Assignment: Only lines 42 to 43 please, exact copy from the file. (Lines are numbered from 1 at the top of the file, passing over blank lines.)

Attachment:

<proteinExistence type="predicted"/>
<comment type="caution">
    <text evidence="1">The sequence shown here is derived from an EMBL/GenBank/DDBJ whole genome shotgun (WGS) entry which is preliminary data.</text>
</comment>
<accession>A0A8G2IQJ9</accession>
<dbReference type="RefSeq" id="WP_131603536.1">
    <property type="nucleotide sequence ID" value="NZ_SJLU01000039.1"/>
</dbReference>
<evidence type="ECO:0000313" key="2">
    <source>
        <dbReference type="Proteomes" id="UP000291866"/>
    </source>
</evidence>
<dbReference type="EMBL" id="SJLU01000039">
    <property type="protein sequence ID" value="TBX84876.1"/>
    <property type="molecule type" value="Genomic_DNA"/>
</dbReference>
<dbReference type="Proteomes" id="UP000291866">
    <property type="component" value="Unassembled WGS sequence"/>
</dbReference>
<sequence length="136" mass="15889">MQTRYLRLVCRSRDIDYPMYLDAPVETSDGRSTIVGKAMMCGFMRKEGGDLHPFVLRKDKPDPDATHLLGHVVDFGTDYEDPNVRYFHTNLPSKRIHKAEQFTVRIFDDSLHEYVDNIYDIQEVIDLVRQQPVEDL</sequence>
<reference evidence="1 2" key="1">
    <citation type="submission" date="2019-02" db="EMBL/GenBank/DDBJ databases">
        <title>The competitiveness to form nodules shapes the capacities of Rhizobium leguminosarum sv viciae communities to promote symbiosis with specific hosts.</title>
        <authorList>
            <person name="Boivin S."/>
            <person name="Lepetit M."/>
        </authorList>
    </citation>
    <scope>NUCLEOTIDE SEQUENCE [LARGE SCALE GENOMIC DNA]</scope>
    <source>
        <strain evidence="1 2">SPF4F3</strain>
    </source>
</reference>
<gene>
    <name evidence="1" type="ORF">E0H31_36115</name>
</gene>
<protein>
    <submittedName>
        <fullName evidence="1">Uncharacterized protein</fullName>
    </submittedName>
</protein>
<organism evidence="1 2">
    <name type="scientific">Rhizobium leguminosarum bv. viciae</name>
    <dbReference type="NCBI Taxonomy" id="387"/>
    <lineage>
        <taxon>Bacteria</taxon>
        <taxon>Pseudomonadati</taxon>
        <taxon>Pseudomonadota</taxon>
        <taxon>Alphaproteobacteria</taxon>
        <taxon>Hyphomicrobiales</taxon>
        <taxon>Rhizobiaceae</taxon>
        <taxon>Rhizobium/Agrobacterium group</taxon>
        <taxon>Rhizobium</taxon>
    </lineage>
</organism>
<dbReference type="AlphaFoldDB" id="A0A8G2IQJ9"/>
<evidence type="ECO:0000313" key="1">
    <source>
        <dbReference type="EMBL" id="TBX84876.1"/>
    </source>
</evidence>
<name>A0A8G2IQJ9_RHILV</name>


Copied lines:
</protein>
<organism evidence="1 2">